5 Best Ways to Set Window Size Using PhantomJS and Selenium WebDriver in Python

Rate this post

πŸ’‘ Problem Formulation: In test automation using Selenium with PhantomJS, it’s often necessary to specify the size of the browser window to ensure that elements are rendered correctly and tests are consistent. This article will outline five methods to set the size of the PhantomJS window in Selenium WebDriver using Python, essential for replicating user interactions on a webpage.

Method 1: Using set_window_size()

PhantomJS WebDriver provides the set_window_size() method to adjust the browser window size directly. It requires the desired width and height as integer parameters. This method is straightforward and integrates seamlessly within the Selenium testing script.

Here’s an example:

from selenium import webdriver

driver = webdriver.PhantomJS()
driver.set_window_size(1024, 768)

# Additional testing code goes here

driver.quit()

The output is an invisible browser window with a resolution of 1024×768 pixels.

This snippet is initializing a PhantomJS WebDriver instance, setting its window size to 1024 pixels in width and 768 pixels in height, and finally quitting the driver, effectively closing the browser window.

Method 2: Setting Window Size via Command-line Arguments

You can pass the window size as command-line arguments when initializing the PhantomJS driver. The --window-size argument is followed by the width and height values, which allows for setting the window size on driver instantiation.

Here’s an example:

from selenium import webdriver

service_args = [
    '--window-size=1280,800',
]

driver = webdriver.PhantomJS(service_args=service_args)

# Additional testing code goes here

driver.quit()

The output is an invisible browser window with a resolution of 1280×800 pixels.

This code first specifies the window size within a list of command-line arguments, then passes this list to the PhantomJS WebDriver during its initiation, setting the browser window to the specified size before any tests run.

Method 3: Using Desired Capabilities

Desired capabilities provide a way to configure various properties of the WebDriver, including the window size. By setting 'phantomjs.page.settings.width' and 'phantomjs.page.settings.height' in the capabilities, one can control the window size.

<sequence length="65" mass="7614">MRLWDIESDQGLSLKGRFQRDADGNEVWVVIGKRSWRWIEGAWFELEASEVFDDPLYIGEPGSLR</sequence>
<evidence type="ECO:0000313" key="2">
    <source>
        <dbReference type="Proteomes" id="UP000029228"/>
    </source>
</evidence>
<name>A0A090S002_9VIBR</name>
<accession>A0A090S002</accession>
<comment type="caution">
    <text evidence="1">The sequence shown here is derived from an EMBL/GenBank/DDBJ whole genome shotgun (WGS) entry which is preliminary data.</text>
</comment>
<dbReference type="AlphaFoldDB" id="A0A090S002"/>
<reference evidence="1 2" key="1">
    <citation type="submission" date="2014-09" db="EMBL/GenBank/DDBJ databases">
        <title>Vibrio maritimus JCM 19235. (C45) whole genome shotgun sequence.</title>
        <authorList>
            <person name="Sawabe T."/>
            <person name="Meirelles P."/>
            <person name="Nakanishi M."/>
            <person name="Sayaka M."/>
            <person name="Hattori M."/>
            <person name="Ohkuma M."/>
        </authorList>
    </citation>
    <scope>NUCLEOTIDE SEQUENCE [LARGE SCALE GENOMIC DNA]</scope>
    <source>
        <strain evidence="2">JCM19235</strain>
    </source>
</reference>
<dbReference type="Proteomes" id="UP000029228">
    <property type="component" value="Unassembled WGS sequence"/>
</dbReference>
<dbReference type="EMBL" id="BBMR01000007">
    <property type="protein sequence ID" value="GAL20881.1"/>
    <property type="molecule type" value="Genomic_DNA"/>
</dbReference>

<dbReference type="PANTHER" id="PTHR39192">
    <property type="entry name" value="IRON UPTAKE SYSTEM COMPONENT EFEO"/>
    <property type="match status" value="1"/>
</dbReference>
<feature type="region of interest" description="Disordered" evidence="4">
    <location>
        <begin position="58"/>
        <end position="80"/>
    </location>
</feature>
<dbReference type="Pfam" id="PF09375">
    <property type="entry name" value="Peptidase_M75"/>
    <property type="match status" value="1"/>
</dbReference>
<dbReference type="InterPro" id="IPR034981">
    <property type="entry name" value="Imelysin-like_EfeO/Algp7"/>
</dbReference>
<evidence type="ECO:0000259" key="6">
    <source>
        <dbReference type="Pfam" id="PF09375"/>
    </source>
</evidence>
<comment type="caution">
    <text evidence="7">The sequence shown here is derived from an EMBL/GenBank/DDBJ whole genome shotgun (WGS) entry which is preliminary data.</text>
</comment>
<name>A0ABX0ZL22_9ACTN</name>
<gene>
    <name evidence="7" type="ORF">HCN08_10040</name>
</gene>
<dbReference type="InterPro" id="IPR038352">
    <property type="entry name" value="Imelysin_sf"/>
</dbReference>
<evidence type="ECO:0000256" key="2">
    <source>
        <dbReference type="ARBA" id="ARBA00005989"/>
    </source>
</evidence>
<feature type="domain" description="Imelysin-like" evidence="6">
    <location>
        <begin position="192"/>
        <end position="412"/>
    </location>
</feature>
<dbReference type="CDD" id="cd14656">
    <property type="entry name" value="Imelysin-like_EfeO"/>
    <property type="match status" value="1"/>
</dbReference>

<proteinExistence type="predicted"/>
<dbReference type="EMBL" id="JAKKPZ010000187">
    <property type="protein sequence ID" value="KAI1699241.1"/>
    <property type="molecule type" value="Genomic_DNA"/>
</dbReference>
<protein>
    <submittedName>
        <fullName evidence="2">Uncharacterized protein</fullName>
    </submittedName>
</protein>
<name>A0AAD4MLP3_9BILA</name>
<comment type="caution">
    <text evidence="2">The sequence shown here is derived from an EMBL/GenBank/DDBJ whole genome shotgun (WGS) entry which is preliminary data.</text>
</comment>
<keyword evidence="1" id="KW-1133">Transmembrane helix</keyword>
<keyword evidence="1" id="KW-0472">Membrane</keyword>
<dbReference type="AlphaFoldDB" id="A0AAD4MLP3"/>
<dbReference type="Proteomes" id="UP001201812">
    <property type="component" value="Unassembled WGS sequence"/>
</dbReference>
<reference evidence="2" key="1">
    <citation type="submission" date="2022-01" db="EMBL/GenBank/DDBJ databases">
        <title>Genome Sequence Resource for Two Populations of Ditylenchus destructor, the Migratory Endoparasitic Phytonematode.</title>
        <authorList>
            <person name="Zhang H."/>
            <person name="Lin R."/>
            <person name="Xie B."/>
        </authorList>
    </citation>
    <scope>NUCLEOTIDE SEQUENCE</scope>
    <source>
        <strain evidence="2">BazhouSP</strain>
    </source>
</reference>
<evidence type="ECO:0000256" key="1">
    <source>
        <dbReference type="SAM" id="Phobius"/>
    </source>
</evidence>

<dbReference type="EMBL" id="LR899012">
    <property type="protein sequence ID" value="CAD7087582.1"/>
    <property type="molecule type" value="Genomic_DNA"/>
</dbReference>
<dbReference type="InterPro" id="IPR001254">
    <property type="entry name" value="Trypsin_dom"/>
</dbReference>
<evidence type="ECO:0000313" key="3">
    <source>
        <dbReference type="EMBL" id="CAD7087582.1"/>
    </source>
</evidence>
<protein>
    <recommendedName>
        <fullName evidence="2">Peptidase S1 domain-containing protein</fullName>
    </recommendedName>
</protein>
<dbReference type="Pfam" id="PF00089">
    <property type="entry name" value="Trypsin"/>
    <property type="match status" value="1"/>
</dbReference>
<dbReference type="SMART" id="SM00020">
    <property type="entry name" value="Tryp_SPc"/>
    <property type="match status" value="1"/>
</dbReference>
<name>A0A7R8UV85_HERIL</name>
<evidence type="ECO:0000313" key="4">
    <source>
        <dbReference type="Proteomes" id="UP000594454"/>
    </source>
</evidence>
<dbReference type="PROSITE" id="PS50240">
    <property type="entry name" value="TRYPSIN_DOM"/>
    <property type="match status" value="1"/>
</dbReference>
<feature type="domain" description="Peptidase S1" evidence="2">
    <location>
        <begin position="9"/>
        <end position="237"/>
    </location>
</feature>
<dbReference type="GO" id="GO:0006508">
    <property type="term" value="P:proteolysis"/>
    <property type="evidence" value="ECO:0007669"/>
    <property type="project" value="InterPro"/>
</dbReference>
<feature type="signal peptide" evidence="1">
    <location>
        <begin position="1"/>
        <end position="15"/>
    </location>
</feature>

Here’s an example:

from selenium import webdriver

desired_cap = {
    'phantomjs.page.settings.width': '1366',
    'phantomjs.page.settings.height': '768'
}

driver = webdriver.PhantomJS(desired_capabilities=desired_cap)

# Additional testing code goes here

driver.quit()

The output is an invisible browser window with a resolution of 1366×768 pixels.

The snippet above sets the desired window size through the capabilities object by assigning values to width and height settings, which are then used to instantiate the PhantomJS WebDriver with those predefined window dimensions.

Method 4: Resize After Instantiation

If you need to change the window size after the WebDriver has already been instantiated, you can directly call the set_window_size() method on the driver object at any point in your test script to resize the window dynamically.

Here’s an example:

from selenium import webdriver

driver = webdriver.PhantomJS()

# Let's assume some operations are performed here

# Now resize the window
driver.set_window_size(1920, 1080)

# Continue with your operations that require a changed window size

driver.quit()

The output will be the browser window resizing to 1920×1080 pixels at the designated point in the script.

This code initializes the WebDriver, performs some operations, and then resizes the window to the new dimensions before continuing with the rest of the script. It’s ideal for tests requiring simulating various screen sizes or responsive layouts.

Bonus One-Liner Method 5: Maximize Window

In certain cases, you may want to run your tests with the window maximized. PhantomJS provides the maximize_window() function to simplify this task, although actual maximization may depend on the system PhantomJS is running on, as it is a headless browser.

Here’s an example:

from selenium import webdriver

# Initialize driver and maximize the window
driver = webdriver.PhantomJS()
driver.maximize_window()

# Additional testing code goes here

driver.quit()

While the code maximizes the window, the output’s actual dimensions may vary based on PhantomJS and the system it’s running on.

This approach quickly maximizes the browser window to the screen’s full size, which might be especially useful when trying to replicate a user’s experience on a full-screen browser without needing to specify the exact dimensions.

Summary/Discussion

  • Method 1: Using set_window_size(). Strengths include ease of use and direct integration with Selenium. Weaknesses: none significant.
  • Method 2: Command-line Arguments. Strengths include setting the size upon initialization, which may be necessary for certain tests. Weaknesses: less flexible as it’s not easily changeable after the driver starts.
  • Method 3: Desired Capabilities. Strengths include a highly configurable setup. Weaknesses: it’s a bit more verbose and can be overkill for simple size adjustments.
  • Method 4: Resize After Instantiation. Strengths: allows dynamic resizing, useful for adaptive/responsive test cases. Weaknesses: might add unnecessary complexity if resizing is not needed during a test.
  • Method 5: Maximize Window. Strengths: easiest way to replicate a full-screen experience. Weaknesses: actual size might be unpredictable, and some web elements’ behaviors might be different on full screen.